TBWA\ chronicles Bell Tea’s history, illustrates the sleeve-rolling power of a cuppa

According to the ever-reliable Wikipedia, New Zealand has the 45th highest rate of per capita tea consumption, with an average of 0.65 kg downed by each person every year (well behind the English on what is almost certainly a made up number of 68.69 kg per year, although the UK Tea Council gives the top spot to the Irish). Bell Tea is hoping more of that will come from its two factories and to help do that it’s launched a new 60 second TVC via Whybin\TBWA that celebrates the long history of the brand and the performance-enhancing properties of tea.  

Whybin\TBWA’s chief creative officer Toby Talbot says in a release that as the agency researched the brand’s extraordinary heritage from its origins in Dunedin in 1898, it became clear that Bell Tea was something of an unsung hero.

“Let’s be honest,” says Talbot, “our nation wasn’t built on a soy latte. Bell has been front and centre as the staple drink of Kiwis for over 100 years and we felt there was a unique opportunity to hero the true power of the cuppa. Even more encouraging was when we unearthed some incredible archive footage which we’ve cut into the commercial itself. And full credit to the Assembly team who did an outstanding job of re-creating original scenes.”

Bell Tea’s marketing director Michaela Dumper is confident the decision to play off their heritage and Kiwi provenance is the right choice to standout.

“We’re the only major tea brand that actually blends and packs our tea in New Zealand especially for New Zealanders [according to Stuff, it still produces four million tea bags a day in its factories in Dunedin and Auckland]. Bell’s unique taste attributes have long been popular with Kiwis and I’m particularly happy with how the TVC captures the renewed vigour and enjoyment that comes from a good cuppa.”

The campaign will launch with the TVC supported by 30” and 15” cut downs and be on-air from 3 November for five weeks. The Bell Original tea pack has also had a redesign that will be seen on shelves in late 2013.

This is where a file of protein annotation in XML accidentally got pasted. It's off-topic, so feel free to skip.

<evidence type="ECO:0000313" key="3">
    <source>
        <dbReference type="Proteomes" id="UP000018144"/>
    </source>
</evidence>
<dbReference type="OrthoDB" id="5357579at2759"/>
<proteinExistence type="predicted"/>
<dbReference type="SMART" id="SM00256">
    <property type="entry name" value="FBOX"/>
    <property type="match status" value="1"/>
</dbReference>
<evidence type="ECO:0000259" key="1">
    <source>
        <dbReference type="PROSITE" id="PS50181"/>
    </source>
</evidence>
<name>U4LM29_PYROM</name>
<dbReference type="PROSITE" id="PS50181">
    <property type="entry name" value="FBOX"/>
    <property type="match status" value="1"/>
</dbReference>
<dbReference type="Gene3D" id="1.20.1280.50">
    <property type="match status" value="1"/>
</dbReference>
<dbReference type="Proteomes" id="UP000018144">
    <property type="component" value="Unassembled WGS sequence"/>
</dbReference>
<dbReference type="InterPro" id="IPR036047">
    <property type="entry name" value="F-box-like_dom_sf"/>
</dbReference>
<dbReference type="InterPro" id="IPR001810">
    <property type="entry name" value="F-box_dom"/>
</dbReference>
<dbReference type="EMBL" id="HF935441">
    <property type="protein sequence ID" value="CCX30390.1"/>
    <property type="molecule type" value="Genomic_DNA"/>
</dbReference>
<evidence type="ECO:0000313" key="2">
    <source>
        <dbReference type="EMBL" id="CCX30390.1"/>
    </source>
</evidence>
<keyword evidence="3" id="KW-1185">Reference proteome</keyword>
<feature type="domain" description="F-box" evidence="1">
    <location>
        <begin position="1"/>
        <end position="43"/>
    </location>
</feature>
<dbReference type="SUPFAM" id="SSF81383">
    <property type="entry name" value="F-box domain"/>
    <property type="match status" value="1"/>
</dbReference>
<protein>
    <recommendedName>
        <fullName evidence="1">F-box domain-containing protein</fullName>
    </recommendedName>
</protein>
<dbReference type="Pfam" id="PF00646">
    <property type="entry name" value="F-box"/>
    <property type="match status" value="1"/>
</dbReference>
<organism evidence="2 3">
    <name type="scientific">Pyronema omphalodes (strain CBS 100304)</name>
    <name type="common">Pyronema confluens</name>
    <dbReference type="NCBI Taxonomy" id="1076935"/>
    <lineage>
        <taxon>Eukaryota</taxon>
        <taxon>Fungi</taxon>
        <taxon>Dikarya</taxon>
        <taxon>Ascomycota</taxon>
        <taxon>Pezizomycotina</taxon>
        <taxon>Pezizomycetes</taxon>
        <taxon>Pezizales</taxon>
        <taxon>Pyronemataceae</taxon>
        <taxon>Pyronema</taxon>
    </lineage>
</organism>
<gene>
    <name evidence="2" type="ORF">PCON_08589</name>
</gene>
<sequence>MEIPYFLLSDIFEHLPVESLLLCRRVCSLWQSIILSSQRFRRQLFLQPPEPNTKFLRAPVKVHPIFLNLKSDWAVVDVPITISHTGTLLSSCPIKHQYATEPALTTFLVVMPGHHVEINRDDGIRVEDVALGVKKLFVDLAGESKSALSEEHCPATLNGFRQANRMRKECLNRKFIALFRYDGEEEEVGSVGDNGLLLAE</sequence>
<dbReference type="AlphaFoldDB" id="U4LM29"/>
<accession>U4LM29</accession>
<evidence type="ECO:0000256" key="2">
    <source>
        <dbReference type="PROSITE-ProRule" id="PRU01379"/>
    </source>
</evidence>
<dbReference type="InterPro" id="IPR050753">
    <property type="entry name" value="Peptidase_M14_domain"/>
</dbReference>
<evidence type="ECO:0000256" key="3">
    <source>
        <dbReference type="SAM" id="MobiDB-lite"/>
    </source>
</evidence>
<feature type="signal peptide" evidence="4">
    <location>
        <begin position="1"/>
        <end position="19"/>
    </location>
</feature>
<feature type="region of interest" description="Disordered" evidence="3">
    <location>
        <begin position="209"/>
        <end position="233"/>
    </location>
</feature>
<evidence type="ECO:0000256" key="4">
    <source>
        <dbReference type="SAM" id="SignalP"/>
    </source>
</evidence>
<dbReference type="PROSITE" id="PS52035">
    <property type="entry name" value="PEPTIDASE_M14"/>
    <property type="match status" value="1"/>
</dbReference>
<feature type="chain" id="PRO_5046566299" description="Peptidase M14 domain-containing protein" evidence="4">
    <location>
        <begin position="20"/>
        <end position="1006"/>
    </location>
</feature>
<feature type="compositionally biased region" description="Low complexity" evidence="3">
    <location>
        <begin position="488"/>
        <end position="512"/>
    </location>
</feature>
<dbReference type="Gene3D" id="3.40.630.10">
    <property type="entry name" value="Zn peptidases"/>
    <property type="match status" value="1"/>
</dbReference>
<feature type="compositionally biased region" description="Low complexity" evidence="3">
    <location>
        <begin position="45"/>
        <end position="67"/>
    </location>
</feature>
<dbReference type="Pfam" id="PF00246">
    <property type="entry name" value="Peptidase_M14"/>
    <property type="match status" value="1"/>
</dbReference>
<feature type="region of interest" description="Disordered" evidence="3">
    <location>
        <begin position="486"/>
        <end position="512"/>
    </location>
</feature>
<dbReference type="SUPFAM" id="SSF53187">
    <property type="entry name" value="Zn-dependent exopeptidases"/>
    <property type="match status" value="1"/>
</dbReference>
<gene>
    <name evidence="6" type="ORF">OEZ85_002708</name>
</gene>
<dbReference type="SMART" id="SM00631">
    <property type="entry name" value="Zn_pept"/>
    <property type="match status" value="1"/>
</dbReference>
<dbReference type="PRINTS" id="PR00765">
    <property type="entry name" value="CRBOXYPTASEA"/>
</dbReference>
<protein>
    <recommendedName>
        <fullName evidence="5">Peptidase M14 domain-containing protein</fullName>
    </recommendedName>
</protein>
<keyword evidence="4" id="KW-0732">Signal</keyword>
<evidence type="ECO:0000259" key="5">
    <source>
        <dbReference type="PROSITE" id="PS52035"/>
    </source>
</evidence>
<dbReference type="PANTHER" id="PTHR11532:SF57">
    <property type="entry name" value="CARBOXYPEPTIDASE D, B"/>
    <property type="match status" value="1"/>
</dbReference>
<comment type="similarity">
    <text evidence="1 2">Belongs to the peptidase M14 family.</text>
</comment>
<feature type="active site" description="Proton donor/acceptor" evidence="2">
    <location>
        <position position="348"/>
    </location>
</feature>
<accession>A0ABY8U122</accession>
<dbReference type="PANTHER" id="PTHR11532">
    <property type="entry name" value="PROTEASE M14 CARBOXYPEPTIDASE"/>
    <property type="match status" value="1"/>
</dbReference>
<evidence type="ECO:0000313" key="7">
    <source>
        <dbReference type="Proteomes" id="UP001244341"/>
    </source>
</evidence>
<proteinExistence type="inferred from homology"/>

Foodstuffs bought Bell Tea in 1962 and renamed it The Bell Tea and Coffee company after buying Burton Hollis in the mid 2000s. But because it was having trouble getting distribution in the supermarkets of its main competitor, Progressive, it looked to offload the company, which has more than 40 percent of the total tea market and an annual turnover of around $60 million, and it was bought by Wellington investment company Pencarrow Private Equity in September (it has previously invested in BJ Ball Group, Phil and Ted’s and cosmetics marking firm CS Company). 

As well as Bell, the company also has the license for Twinings. It also owns Gravity Coffee (which is handled by Special Group), Native Infusions, Jed’s Coffee, Burton’s and NZ Live, as well as espresso machine brands Jura and La Cimbali.

New Zealand has quickly developed a vibrant coffee culture, and Bell Tea’s chief executive Mark Hamilton told Stuff that coffee is the fastest growing area of its business. Gumboot is obviously a mature market, but there’s still plenty of opportunity for growth in the tea sector. 

“There is a lot of value growth in the tea category because people are trading up to these more premium products rather than the standard old cuppa they used to have,” Hamilton said. “While it is not the fastest growing overall, there is still a lot of growth in the likes of green tea which is now 11 percent of the total tea market and growing quite rapidly, and herbal infusions.”



Todd Mcleay – CEO

Toby Talbot – ECD

Julian Andrews – Creative

Richard Maddocks – Creative

Nick Bulmer – Group Account Director

Mark Wilson – Account Director

Lynne Smith – Account Executive

Liz Rosby – Head of content

Production (Assembly)

Jonny Kofoed – Director

Damon Duncan – Director

Amanda Chambers – Producer

Ian McCarroll – DOP

Phillippe Lods – Offline Editor


Liquid Studios – Audio Suite

Craig Matuschka – Engineer

Peter Hobbs (Harmonic Studios) – Original Music Composer

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